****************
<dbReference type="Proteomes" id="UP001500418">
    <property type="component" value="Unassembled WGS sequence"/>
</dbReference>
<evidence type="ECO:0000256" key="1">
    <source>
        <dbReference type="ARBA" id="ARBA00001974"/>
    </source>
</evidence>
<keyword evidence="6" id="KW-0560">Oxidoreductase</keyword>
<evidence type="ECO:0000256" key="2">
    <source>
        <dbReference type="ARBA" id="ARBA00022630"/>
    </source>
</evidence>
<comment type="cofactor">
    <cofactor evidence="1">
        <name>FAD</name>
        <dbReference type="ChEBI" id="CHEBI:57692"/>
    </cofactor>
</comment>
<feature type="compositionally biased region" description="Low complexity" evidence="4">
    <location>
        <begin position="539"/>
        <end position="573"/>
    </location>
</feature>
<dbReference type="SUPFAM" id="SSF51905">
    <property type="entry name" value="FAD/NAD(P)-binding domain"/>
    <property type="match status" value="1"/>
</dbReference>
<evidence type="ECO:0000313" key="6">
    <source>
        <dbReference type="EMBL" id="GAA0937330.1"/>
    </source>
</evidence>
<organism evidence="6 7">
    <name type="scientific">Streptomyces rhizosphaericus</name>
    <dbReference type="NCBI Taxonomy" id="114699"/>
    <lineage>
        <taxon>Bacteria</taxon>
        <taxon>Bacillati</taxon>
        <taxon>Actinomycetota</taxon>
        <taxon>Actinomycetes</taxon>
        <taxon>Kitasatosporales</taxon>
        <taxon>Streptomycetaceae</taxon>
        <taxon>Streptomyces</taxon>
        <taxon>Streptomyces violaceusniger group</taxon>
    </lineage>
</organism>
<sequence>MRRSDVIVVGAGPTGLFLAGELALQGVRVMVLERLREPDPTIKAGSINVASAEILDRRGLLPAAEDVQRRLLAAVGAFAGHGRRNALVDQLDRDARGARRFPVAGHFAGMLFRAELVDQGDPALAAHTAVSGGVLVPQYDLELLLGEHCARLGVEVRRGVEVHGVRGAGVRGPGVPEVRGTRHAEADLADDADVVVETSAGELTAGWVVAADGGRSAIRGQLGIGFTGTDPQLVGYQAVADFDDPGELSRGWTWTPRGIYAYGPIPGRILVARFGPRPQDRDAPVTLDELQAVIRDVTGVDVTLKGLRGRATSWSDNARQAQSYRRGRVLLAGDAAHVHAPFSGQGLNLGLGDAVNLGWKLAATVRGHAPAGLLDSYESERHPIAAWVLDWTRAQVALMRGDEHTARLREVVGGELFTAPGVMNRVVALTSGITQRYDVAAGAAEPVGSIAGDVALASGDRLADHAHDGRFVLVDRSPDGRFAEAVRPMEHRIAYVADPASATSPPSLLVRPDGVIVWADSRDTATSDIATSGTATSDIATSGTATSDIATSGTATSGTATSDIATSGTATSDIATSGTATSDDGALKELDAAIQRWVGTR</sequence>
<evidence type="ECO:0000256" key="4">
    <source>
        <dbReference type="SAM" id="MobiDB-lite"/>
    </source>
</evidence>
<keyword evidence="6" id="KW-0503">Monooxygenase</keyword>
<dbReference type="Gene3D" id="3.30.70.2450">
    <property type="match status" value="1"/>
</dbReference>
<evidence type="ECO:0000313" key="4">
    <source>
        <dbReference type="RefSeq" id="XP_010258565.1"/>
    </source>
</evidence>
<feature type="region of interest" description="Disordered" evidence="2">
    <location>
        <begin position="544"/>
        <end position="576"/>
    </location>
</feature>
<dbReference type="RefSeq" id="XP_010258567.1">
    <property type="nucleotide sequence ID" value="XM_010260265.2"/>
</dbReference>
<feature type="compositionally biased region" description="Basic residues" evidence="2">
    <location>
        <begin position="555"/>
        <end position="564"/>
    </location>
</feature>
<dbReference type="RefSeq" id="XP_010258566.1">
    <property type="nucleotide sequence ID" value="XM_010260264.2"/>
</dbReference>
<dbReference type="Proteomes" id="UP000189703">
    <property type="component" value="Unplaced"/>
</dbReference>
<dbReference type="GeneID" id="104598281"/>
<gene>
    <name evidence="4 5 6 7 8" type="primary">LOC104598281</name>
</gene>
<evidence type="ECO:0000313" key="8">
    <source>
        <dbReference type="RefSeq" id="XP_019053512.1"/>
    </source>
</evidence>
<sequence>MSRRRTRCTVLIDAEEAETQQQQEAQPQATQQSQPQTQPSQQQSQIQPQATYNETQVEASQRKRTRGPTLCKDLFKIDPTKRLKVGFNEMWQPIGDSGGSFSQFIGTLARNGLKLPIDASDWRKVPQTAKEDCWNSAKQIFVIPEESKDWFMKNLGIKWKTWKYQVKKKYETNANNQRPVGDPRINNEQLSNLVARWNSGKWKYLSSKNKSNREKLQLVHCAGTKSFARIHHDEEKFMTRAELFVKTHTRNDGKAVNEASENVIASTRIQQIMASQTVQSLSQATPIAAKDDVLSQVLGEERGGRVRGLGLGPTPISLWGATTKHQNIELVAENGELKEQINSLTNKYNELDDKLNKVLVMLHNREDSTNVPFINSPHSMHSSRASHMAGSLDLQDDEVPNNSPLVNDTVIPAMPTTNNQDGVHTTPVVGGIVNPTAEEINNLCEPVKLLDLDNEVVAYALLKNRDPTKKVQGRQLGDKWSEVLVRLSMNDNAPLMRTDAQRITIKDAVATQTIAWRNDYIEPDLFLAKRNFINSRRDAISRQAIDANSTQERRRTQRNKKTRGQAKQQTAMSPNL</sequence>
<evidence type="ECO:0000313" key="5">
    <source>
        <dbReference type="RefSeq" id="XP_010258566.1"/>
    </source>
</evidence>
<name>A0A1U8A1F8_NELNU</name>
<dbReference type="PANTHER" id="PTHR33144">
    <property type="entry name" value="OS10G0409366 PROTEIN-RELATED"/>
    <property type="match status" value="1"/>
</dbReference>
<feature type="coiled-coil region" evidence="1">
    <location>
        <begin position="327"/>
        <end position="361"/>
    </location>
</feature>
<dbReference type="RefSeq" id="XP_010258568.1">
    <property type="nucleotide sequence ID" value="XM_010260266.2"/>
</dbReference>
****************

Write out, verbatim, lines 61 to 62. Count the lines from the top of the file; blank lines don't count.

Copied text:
    <source>
        <dbReference type="RefSeq" id="XP_010258565.1"/>